Daniel Isaacson, one of the applicants to be the interim Eugene city councilor for Ward 7, started his run by spending three weekends knocking on doors and talking to constituents in the River Road neighborhood in which he lives.
Their responses, Isaacson says, will inform the issues he would prioritize if he is selected.
“The theme that I’m hearing over and over is folks just want to get back to the nuts and bolts,” Isaacson says. “They want the city to be enforcing its ordinances, making sure that the potholes are filled in.”
Ten Eugene residents applied for the interim position. The Eugene City Council will hold special meetings Dec. 5 to 7 to conduct interviews with the applicants. The council initially voted to interview three candidates — Janet Ayres, Lyndsie Leech and Carol Zorn — but at a Nov. 30 meeting, it added Isaacson and Barbie Walker. The council will hold a meeting and action Dec. 12 to confirm the appointment of the interim councilor.
The last Ward 7 city councilor, Claire Syrett, was recalled earlier this year. The Recall Claire Syrett Campaign ousted her for voting in favor of exploring an expansion of Lane Transit District’s EmX bus line on River Road. On its website, the campaign claimed Syrett actively ignored her constituents.
Isaacson says his experience as a business owner on the board of the River Road Community Organization helps to qualify him for this role. “I’m an employee of the citizens of Ward 7,” Isaacson says. “So, much like any other employee, you need to do what your boss tells you to do.”
During his time knocking on doors in his neighborhood, Isaacson says, road repairs, effective use of city funds and a public safety bond were the top concerns for the residents he spoke to.
One endemic issue Isaacson knew would be an especially hot button issue for Ward 7 constituents was homelessness.
Derek David, owner and operator of an auto repair shop in the Whiteaker neighborhood, says he sees firsthand the effect the undertreated homelessness problem has had on business owners in Eugene. The city’s lack of responsiveness to the homelessness crisis has been worsening the problem, David says, and he hopes the new councilor will prioritize the issue more.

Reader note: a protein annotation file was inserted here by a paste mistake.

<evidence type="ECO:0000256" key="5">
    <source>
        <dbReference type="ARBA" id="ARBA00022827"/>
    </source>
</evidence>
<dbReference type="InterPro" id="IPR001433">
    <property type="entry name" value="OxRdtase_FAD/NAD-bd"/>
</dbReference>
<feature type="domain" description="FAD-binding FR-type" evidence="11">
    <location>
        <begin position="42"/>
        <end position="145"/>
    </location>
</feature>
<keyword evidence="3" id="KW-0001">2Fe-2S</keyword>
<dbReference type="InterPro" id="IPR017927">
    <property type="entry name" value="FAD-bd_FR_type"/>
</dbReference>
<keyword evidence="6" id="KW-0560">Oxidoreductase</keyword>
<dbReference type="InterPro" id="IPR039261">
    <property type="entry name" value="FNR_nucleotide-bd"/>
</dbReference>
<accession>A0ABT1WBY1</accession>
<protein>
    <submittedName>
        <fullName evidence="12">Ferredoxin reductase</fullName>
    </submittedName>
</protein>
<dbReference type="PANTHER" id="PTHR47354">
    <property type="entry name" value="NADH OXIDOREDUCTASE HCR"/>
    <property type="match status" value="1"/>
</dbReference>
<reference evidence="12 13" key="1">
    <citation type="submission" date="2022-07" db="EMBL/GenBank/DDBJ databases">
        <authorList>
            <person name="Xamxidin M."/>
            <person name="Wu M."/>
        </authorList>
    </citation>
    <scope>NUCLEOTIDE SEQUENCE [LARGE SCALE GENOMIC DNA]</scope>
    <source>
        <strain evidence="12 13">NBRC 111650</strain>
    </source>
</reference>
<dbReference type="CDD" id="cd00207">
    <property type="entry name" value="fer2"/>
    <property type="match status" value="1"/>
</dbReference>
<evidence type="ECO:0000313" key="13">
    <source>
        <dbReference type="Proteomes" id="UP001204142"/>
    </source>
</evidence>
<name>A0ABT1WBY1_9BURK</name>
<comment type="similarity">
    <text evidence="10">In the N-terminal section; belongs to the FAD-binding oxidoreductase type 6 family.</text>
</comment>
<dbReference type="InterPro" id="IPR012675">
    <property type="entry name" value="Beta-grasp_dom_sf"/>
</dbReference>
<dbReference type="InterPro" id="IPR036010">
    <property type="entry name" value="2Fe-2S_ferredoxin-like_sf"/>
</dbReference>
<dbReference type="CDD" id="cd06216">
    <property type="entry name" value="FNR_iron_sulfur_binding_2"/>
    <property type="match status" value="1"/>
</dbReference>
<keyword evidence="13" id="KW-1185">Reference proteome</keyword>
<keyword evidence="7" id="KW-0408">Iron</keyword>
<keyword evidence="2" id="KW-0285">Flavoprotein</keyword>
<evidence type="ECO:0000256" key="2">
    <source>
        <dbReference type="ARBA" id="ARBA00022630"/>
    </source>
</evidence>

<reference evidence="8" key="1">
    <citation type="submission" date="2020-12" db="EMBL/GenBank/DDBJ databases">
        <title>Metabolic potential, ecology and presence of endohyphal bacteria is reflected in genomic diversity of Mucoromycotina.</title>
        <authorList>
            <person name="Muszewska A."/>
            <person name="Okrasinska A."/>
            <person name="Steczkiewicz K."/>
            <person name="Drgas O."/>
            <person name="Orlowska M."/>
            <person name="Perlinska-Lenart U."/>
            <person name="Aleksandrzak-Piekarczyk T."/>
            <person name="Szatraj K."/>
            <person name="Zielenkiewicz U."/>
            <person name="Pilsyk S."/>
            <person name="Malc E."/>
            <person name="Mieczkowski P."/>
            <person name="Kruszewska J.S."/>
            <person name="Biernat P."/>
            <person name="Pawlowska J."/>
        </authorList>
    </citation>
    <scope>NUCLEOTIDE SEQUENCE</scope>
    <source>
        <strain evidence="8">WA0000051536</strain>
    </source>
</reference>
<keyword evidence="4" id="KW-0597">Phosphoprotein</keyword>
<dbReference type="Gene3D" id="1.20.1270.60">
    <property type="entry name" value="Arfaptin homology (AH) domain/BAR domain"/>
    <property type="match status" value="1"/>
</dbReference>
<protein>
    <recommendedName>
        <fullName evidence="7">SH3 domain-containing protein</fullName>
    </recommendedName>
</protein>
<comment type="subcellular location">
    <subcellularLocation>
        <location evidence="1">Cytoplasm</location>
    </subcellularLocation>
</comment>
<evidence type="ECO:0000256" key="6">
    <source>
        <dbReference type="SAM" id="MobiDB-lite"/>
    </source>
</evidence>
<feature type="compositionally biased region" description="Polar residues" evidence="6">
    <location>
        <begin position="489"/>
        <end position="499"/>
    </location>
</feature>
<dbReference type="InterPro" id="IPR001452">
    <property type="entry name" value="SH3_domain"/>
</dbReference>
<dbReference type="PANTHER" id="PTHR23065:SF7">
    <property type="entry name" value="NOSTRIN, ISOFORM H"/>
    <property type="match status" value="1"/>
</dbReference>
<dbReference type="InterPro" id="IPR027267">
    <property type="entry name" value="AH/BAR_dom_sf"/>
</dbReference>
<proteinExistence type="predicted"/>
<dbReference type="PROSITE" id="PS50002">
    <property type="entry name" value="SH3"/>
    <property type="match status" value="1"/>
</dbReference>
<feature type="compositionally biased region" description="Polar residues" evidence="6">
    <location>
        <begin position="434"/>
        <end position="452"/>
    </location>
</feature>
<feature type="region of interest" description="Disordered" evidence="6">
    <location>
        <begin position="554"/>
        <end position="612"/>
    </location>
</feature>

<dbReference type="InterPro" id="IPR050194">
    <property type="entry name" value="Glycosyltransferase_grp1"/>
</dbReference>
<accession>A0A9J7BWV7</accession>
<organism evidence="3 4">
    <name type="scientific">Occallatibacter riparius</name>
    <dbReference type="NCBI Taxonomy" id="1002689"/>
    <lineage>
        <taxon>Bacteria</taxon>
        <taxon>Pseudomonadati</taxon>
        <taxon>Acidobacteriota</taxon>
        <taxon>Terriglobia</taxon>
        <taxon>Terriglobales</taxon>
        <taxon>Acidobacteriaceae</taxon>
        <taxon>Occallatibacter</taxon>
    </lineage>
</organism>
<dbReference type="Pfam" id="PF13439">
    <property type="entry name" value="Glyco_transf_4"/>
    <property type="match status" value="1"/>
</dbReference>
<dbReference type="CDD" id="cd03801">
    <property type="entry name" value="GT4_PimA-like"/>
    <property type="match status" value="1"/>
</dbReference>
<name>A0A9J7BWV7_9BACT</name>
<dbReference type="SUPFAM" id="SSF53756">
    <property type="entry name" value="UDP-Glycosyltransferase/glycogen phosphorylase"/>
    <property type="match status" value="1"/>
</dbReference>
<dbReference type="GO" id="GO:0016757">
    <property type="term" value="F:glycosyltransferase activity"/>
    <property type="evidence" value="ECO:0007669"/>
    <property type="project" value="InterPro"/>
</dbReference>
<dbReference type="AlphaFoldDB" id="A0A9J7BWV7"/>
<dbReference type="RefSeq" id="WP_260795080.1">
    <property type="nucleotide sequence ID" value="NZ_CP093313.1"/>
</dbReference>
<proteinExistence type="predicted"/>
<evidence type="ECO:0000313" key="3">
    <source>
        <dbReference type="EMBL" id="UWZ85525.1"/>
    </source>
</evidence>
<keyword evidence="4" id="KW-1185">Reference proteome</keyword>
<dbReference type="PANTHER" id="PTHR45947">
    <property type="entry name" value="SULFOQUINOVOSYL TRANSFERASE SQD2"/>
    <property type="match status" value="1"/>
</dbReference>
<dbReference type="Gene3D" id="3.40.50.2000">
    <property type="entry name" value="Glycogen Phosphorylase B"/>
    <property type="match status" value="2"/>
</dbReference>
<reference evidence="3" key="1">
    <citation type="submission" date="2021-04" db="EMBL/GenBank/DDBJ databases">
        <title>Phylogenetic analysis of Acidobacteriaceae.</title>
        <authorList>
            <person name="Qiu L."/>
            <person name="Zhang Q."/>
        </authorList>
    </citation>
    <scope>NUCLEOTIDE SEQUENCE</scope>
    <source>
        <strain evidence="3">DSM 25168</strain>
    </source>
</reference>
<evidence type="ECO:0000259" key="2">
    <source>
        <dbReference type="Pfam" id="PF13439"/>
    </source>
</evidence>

“The sense of urgency isn’t there until there is a crime, a fire or heavy drug activity,” David says. “We the citizens in the neighborhood have to go online and file complaints to non-emergency lines just to get them to respond to things that could be tackled before it gets to that point.”
David says he feels it is imperative that the next council member prioritize this issue, and he’s not alone. Eugene business owners frequently comment at City Council public forums on the effect homelessness has on the attractiveness of the city. Whoever ends up being appointed to the interim councilorship will be inheriting a highly scrutinized representative position.
The project that spurred Syrett’s recall proposed to expand bike lanes and add a bus lane to River Road, as well as a number of other smaller corridor expansion projects throughout the city, to accommodate for a growing population and a city-wide interest in reducing car dependency in Eugene.
Andrew Martin is a development planner for Lane Transit District, the agency responsible for planning and operating bus lines, and is responsible for assessing Eugene residents’ use of existing bus lines as well as surveying their interest in public transportation expansion projects.
Martin says to gauge public sentiment he mailed every resident and business within a half mile of the planned corridor expansion, and received a largely positive response.
“It’s unfortunate that there’s controversy, but we have the community’s interest right now and that’s good,” Martin says. “We’re going to be able to leverage that into some really robust outreach.”
The recall campaign’s voter turnout represented only 29 percent of the more than 13,000 registered voters in the district.
Connecting with their constituencies is a challenge not just for the next Ward 7 councilor. Councilor Randy Groves represents Ward 8, which covers most of west Eugene, and faces his own obstacles when it comes to proactively communicating and serving his district. Groves says he frequently noticed a discrepancy in expectations among constituents.
Groves says he remembers a Labor Day picnic in his ward — he was returning to his table when a woman waved him over, told him she was a Ward 8 resident and she’d never heard from him throughout her time living in the ward.
“I have a Facebook page that I use to try to push information, I’m constantly meeting with not just neighborhood associations, but homeowners associations and other groups in the ward,” Groves says. “But her expectation was that we’d come and knock on their door. It’s hard to knock on 22,000 doors.”
Hard it may be, but Isaacson said proactive engagement would be a cornerstone of his service as a city councilor should he be appointed.
Isaacson is chair of Eugene’s Planning Commission, which also serves as Eugene’s Citizen Involvement Committee. He says increasing citizen participation and awareness of the decisions the commission is making is inherently part of his job, and should be a major part of councilorship.
Codifying in language what effective civic engagement means is one solution Isaacson offered to breach the communication gap between city staff and their constituencies, on top of just being a more publicly available public figure.
“I can’t drag them to City Hall. I get that. But there’s some complaints the other side has that I think have validity,” Isaacson says. “We, the city staff, can make ourselves more available. We can codify what civic engagement means on some of these ordinances and the work that we do.”
Whoever is appointed to the interim position will serve until Ward 7 elects a councilor in a May 2023 election.
This article has been updated to add that the Eugene City Council is now interviewing five candidates.